When it comes to your child’s health, the age old advice to lead by example still applies.
“Children look up to their parents. They follow their parents because their parents are their role models," the study’s main author, Harvard University assistant professor Qi Sun, told TODAY.
While the study’s findings may not be incredibly surprising, Sun said the extent to which a mother’s health and that of her children’s correlate is.
The research, published in the British Medical Journal, examined the children of nearly 17,000 women in two U.S. studies. It studied the following five indicators and found that they all were linked to a child’s chances of obesity:
- the mother’s body mass index (or BMI)
- whether or not she smoked
- her alcohol consumption level
- her amount of physical activity
- her diet
After taking account of potentially influential factors, such as age, ethnicity and history of chronic diseases, the researchers found the risk of obesity in kids was 56 percent lower in children of women with a "healthy" BMI (18-25) than for mothers in the overweight or underweight categories.
Mothers who followed all five healthy lifestyle habits had children whose chance of obesity was 75 percent lower compared to offspring whose mothers did not follow any of them.
“A mother’s BMI is the strongest correlate of the children’s BMI, followed by smoking, physical activity, alcohol consumption, and the mother’s diet,” said Sun.
For example, Sun explained, a mother who regularly engages in physical activity is more likely to encourage her kids to play sports or engage in other activity themselves. Similarly, a mother who doesn’t smoke is more likely to encourage her kids not to smoke.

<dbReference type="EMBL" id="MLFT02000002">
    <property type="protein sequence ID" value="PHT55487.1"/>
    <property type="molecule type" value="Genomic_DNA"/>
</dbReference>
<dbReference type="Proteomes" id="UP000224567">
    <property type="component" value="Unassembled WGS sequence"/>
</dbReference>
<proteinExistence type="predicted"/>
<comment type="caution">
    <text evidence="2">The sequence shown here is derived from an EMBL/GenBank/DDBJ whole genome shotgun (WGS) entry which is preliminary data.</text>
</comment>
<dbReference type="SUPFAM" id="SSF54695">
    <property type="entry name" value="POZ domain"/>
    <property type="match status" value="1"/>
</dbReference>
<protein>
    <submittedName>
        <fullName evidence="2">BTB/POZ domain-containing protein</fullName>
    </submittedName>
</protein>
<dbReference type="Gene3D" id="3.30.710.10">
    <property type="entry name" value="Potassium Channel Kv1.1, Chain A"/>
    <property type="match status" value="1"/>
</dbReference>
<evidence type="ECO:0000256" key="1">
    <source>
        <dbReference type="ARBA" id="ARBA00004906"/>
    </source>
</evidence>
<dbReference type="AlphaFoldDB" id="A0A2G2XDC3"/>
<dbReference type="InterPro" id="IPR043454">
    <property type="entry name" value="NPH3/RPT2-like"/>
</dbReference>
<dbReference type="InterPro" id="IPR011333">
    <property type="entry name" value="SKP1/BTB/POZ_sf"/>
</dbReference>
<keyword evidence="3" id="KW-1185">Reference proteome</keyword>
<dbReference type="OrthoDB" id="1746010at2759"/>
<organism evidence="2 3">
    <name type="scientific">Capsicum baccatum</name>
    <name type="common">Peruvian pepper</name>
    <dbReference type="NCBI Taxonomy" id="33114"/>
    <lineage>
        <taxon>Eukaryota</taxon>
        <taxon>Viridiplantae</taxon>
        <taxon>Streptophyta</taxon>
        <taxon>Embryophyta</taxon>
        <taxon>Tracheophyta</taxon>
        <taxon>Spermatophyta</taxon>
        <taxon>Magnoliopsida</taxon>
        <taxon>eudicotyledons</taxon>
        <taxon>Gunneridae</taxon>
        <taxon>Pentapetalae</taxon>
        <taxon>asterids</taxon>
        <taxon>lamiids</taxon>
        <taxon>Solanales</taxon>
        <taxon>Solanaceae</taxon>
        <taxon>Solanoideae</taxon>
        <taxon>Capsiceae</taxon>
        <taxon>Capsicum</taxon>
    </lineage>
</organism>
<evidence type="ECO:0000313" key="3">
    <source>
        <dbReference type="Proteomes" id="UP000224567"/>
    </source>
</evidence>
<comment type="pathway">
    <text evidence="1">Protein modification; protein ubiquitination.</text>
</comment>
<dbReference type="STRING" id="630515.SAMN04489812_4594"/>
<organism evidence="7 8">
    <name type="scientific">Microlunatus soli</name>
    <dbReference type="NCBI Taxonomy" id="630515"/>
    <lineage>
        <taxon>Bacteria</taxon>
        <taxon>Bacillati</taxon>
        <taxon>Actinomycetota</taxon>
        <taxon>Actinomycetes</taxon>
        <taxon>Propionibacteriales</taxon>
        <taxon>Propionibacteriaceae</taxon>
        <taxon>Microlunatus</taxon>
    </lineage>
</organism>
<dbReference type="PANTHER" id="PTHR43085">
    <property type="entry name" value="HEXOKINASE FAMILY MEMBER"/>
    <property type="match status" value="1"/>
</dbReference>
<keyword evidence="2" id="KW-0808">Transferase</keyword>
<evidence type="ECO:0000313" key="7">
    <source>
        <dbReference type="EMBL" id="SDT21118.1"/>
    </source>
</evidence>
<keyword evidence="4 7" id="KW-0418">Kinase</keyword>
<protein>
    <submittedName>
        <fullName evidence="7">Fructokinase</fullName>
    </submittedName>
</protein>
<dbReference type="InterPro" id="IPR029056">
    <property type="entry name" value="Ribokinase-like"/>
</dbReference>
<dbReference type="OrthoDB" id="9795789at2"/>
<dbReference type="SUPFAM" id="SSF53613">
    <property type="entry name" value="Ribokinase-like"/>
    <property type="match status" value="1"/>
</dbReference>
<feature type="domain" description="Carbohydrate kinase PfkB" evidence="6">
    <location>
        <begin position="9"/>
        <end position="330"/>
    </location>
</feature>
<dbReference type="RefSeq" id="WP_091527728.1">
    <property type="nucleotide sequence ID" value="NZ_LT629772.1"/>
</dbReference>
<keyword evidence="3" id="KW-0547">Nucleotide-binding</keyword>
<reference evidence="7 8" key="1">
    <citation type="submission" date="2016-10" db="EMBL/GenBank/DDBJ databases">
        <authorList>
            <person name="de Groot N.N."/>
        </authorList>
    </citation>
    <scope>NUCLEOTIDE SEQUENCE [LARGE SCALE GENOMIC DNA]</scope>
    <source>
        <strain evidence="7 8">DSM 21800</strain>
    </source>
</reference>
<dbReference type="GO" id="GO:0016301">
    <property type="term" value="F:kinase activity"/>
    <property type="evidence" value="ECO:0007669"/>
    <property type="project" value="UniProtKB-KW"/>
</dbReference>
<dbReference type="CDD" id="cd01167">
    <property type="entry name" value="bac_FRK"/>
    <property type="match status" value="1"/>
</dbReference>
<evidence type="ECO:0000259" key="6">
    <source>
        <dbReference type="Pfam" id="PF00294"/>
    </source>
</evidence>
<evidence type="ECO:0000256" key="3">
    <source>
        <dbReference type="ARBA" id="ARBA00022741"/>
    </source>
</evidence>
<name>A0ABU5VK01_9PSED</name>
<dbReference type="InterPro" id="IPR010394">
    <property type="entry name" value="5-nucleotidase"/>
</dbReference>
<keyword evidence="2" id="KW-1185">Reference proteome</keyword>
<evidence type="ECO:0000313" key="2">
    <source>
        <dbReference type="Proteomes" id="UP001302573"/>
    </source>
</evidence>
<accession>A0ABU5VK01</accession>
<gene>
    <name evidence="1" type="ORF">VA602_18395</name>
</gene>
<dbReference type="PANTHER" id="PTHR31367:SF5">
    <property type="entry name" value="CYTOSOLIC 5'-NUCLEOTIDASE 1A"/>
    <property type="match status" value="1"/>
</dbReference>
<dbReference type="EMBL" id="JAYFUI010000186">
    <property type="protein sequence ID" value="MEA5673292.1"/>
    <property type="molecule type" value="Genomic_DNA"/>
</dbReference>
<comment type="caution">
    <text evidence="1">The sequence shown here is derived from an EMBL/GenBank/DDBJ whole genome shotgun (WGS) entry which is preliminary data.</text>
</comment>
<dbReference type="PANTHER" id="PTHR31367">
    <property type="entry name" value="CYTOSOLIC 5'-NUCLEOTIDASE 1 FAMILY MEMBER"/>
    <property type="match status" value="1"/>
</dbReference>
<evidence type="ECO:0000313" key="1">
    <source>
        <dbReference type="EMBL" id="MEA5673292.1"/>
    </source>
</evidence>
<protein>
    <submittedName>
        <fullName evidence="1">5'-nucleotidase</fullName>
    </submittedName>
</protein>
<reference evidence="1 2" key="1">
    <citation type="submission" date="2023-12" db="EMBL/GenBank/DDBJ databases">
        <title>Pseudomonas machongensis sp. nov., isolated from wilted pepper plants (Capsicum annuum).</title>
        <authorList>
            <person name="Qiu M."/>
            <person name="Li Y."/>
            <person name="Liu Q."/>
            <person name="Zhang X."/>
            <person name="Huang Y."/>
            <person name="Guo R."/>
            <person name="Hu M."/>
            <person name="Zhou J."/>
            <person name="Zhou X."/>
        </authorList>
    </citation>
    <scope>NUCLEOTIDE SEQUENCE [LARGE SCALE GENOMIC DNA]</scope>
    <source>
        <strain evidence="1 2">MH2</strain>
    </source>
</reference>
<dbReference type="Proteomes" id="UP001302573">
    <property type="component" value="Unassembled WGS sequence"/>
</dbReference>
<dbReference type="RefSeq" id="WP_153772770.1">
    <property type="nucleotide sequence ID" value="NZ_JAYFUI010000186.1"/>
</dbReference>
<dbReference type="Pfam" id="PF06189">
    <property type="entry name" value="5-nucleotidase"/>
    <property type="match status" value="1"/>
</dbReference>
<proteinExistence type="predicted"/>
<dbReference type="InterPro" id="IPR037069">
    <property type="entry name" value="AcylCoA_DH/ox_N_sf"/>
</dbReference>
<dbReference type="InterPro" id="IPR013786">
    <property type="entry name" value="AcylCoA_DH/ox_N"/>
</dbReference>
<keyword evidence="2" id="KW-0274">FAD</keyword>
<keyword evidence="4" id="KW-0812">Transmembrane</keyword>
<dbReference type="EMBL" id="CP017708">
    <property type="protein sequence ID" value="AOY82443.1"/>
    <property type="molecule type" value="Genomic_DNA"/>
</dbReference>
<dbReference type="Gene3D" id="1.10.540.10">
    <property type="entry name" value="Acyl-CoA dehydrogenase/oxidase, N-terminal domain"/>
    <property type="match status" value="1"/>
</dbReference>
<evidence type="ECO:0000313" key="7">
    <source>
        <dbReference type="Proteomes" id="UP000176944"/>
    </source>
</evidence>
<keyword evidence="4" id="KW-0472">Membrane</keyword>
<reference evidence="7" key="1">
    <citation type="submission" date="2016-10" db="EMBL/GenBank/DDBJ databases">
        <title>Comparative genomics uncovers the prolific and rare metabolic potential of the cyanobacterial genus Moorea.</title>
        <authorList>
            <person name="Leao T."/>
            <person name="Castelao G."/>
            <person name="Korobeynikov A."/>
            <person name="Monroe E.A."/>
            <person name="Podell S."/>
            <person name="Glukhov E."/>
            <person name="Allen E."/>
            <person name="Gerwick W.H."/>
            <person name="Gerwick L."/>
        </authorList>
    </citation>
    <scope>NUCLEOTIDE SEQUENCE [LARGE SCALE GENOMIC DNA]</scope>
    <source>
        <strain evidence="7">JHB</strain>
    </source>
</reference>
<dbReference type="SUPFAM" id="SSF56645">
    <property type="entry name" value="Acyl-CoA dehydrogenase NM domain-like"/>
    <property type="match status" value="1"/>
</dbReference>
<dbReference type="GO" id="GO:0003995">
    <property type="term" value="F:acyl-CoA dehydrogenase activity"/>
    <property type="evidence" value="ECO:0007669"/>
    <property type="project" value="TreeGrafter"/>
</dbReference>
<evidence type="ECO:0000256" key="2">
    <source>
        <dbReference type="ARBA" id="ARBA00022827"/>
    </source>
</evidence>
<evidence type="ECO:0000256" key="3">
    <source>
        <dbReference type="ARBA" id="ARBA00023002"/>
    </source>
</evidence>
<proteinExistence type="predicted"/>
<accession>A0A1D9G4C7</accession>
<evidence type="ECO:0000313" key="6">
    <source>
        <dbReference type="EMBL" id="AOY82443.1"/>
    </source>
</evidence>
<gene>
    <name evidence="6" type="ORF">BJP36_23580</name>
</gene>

The study suggests that if a mother works on having a healthy lifestyle, it could benefit not only her health, but that of her child's.
In addition to physical health factors, Sun said a mother’s lifestyle can have a significant impact on her kids’ emotional, social and psychological health.
“A mother who consumes alcohol only in moderation could have a lower risk of depression. And we know with depression that it can be a devastating factor that could impact a child’s health,” he said.
The paper did not study fathers, but the researchers said they hoped it would be done in a future study.
However, Sun did add: “If both partners choose a healthy lifestyle, their children could more likely live a healthy lifestyle.”
While the study was conducted mainly on women reporting their own lifestyle habits, as opposed to researchers measuring them, Sun said the correlation is strong enough to warrant attention.
“What surprised me the most was the strength of the association. I didn’t expect to see such a strong association with a mother’s lifestyle and the risk of obesity among children,” he said.